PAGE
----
April 3, 2024
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Ventura County ag producers urged to build food-processing facilities


The Economic Development Collaborative of Ventura County is calling for the agriculture community to build food-processing facilities based on findings from a study it commissioned.

The report, gathered by the Hatamiya Group and Applied Development Economics, estimated that the total additional revenue from crop processing would create thousands of jobs and double the value of the region’s agricultural land.

“What we need to keep in mind is that agriculture and the extended food systems it supports are anything but static,” said Harold Edwards, CEO of Limoneira, at the EDC-VC agricultural forecast event at Spanish Hills Country Club in Camarillo on Jan 21.

The facilities would address increasing consumer demand to know where their food products are grown, said Lon Hatamiya, who conducted the study. They would also help growers manage crop surpluses and reduce transportation costs.

Also proposed was the creation of a Food Hub — a center for “light processing” like washing, cutting and packaging — where food could be divided for sale as fresh produce or shipped for further processing like pureeing, canning or production of secondary fresh-food products.

Zoning ordinances currently don’t allow some of the functions that a processing plant would require, such as onsite cooking. Rather than converting existing urban industrial land for agriculture processing, the EDC-VC recommended building facilities on ag land that has been fallowed.

“We don’t want to take the non-ag industrial land and dig into that $7.2 million,” said Hatamiya, referencing the value that land currently generates. “We need to take a look at other sites throughout the county. That raises the question of where do these processing centers belong?”

About 560,000 acres of land were fallowed throughout California last year due to water restrictions. The study recommends building the facilities on 223 acres of “marginal farm land” with access to transportation or proximity to urban areas.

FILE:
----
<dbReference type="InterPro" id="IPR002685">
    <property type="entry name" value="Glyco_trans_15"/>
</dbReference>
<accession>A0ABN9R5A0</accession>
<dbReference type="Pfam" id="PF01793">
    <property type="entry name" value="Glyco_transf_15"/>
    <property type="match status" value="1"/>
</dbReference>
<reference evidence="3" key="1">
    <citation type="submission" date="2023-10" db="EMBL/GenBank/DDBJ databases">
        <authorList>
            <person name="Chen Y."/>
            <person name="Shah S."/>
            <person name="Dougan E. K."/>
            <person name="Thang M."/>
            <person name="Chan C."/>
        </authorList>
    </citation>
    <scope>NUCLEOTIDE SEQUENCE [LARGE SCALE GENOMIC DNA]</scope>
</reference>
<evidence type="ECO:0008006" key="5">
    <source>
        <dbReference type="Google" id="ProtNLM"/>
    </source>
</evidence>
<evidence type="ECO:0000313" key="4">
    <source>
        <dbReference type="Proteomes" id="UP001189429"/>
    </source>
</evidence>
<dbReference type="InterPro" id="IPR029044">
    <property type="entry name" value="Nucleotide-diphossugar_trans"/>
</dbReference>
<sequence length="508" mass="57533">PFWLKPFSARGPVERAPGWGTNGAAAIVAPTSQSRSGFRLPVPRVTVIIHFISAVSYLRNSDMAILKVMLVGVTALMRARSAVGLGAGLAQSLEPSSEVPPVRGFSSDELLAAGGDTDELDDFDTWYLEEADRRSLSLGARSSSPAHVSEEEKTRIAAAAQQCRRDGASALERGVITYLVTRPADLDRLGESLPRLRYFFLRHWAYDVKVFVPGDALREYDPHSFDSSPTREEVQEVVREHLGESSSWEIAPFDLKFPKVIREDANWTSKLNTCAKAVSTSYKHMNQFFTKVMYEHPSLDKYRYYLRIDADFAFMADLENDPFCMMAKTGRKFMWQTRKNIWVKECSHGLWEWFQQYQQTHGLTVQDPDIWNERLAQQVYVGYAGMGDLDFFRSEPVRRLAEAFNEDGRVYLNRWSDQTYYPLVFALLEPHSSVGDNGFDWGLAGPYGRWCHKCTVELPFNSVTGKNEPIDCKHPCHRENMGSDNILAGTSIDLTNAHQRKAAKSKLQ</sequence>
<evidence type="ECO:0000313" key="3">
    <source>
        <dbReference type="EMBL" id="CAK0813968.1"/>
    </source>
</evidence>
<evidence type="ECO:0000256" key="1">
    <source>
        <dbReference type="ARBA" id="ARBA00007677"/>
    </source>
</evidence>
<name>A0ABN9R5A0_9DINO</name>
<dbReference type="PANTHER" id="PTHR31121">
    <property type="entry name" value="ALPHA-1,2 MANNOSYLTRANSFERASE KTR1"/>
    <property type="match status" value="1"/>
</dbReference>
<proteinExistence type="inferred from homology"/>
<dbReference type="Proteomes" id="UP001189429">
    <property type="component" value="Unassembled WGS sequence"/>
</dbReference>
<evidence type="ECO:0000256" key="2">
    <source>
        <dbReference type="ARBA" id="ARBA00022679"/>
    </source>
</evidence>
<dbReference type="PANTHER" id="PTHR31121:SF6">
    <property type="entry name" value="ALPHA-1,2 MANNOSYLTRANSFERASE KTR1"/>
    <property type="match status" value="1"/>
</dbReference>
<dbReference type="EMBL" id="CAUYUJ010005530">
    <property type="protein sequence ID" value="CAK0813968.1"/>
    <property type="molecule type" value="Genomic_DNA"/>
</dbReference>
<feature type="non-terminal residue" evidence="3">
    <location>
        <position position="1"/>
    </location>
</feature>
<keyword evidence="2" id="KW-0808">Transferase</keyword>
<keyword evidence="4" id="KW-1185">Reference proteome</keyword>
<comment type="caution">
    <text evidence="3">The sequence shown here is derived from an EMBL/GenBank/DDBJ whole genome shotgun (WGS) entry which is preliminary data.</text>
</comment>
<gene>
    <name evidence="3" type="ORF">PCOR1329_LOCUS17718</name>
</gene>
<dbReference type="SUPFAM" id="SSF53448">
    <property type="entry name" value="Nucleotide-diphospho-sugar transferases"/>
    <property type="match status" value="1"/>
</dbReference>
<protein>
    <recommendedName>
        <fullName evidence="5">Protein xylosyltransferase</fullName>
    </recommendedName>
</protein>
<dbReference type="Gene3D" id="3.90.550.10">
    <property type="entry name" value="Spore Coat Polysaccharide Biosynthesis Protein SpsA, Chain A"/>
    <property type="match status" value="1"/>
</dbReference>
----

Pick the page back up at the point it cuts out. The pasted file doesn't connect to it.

Water availability and wastewater treatment would also be key factors in determining where and whether to build the plants. Treatment of wastewater would need to be done onsite, Hatamiya said, and many of the technologies needed to do so on a small scale are already being used throughout the county.

Edwards asked attendees to give the idea “thoughtful consideration” and several questions were raised after the presentation.

One area of concern was the budding agritourism industry, which could be impacted by industrial activity so close to where food is grown.

“Agritourism could be potentially a big driver for Ventura County but there also has to be a balancing,” Hatamiya said. “Do we want more cars or trucks in Ventura County? That’s something you have to prioritize as a county.”

Another question raised the possibility of increasing the production of existing, underutilized facilities, which were not included in the EDC-VC analysis.

Protection of agricultural land was the top priority for attendees, though.

“Our interest is to assure the sustainability of our region’s agriculture sector, simultaneously diversifying job opportunity, improving regional food security and preserving regional quality of life as defined by a regional balance of the built and open-space boundaries,” the study said.